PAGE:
Cycling must be encouraged. I cycled daily all year round in sun, rain, snow and in the dark for work (10 mile round trip) in Trowbridge. Now lift share (4 in car) as job moved too far away to cycle. Cycling can be very cheap, just look around the 2nd hand market and e bay. On your bike fully kitted with lights and brights for under 100. Whilst traffic can be scary, I think drivers are getting better as bike numbers increase.
David in Wiltshire, West Wiltshire

I don't get it - I have cycled around Bristol all my life, but go to university in Oxford, and the latter has far more of a cycling culture. Is this a case of picking a city that needs a lot of improvement instead of a city that is actually up to speed with cyclists?
Rowan , Bristol, UK

I'd like to see funding aimed exclusively at infrastructure rather than actual bikes. Anyone can get hold of a serviceable bike, it does not have to be flash and you don't have to wear trendy gear!

There is a desperate need for more cycle lanes, preferably off the road, to keep cyclists and motorists apart - better for everyone. In the mean time - PLEASE both cyclists and motorists consider each other, calm down and we'll all get there!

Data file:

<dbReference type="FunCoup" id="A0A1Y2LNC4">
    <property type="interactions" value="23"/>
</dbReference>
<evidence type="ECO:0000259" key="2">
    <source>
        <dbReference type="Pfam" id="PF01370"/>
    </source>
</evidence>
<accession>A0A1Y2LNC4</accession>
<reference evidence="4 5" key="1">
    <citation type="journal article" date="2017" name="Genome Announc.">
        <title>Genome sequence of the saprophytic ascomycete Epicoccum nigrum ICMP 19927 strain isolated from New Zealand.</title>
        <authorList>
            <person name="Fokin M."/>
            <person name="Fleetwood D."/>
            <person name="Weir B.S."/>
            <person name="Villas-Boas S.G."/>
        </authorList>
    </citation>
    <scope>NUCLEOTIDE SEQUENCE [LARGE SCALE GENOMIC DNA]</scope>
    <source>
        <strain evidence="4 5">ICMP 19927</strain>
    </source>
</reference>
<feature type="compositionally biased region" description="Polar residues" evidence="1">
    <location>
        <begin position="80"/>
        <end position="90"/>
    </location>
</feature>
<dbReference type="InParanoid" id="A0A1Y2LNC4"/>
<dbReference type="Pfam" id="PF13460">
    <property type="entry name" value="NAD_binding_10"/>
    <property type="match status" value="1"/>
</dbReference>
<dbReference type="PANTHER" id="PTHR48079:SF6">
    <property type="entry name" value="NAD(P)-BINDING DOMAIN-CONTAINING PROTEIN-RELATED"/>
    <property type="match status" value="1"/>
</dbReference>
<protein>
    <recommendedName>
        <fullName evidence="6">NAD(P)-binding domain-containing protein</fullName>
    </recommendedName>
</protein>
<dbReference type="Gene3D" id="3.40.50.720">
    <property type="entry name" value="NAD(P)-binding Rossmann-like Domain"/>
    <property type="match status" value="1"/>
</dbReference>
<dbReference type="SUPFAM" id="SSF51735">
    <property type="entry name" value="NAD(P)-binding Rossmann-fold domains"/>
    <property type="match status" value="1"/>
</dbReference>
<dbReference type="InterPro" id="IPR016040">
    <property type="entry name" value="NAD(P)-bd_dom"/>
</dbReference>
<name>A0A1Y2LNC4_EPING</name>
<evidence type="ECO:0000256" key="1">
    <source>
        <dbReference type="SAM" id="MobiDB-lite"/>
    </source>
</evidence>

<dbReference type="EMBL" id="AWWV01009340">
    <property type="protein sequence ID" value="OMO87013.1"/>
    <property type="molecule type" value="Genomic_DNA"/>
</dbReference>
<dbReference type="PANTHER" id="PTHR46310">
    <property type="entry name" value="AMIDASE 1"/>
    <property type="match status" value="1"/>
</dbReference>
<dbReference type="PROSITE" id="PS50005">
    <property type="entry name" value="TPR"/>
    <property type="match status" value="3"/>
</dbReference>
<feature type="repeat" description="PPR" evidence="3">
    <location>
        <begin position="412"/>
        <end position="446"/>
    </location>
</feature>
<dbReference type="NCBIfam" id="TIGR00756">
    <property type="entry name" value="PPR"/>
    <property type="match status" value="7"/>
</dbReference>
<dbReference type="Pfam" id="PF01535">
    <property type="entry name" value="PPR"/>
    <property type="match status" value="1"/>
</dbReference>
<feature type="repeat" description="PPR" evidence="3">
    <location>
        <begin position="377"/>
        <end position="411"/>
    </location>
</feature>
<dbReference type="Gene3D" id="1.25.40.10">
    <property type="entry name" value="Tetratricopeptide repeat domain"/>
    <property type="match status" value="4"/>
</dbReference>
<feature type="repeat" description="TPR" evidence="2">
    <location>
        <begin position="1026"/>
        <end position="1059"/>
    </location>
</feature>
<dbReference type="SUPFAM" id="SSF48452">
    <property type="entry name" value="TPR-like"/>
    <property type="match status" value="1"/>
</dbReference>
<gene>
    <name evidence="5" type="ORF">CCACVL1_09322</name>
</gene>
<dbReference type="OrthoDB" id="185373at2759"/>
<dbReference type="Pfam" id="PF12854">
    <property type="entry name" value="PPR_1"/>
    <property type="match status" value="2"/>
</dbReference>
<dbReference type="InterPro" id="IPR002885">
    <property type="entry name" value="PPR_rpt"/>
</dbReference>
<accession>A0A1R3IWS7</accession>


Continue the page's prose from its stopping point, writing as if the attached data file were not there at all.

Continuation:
Chris, Blewbury, Oxon

We live in bike heaven, in northern Germany, it is flat, there are cycle paths along many main roads outside town and nearly all roads in the cities. So good in fact that for 10 years we had no car and did everything by bike, daily work commute, shopping and going out in the evenings. Even now I cycle the 10 km round trip to nursery school at least twice a week, with the children in a special trailer on the back, which they love.
Nicci, Braunschweig, Germany

As a cyclist I'm happy for the residents of Bristol who'll get some extra cycle paths... That's where my praise end as this is just another waste-of-money "initiative" from the wasteful government. Cycling "buddies"?! "one-on-one advice"... pathetic (and expensive).

Oh, and by the way, I do jump red lights & cycle on the pavement. It's the only way to avoid being "taken down" by idiotic drivers who can't be bothered to wait three milliseconds to safely over-take... so there!
Jonathan, Birmingham

I and my colleagues are driven mad by the shared cycle/pedestrian areas - both official and unofficial -- around Vauxhall and Lambeth bridge. Many cyclists using these areas seem to treat pedestrians as slalom bollards and I am regularly startled and frightened by cyclists appearing out of nowhere and clipping tightly round me -- heaven forbid they should use anything as uncool as a bell. I used to cycle to work myself, and know the hassles involved, but these shared areas are a menace and should not exist.
Elaine, London, England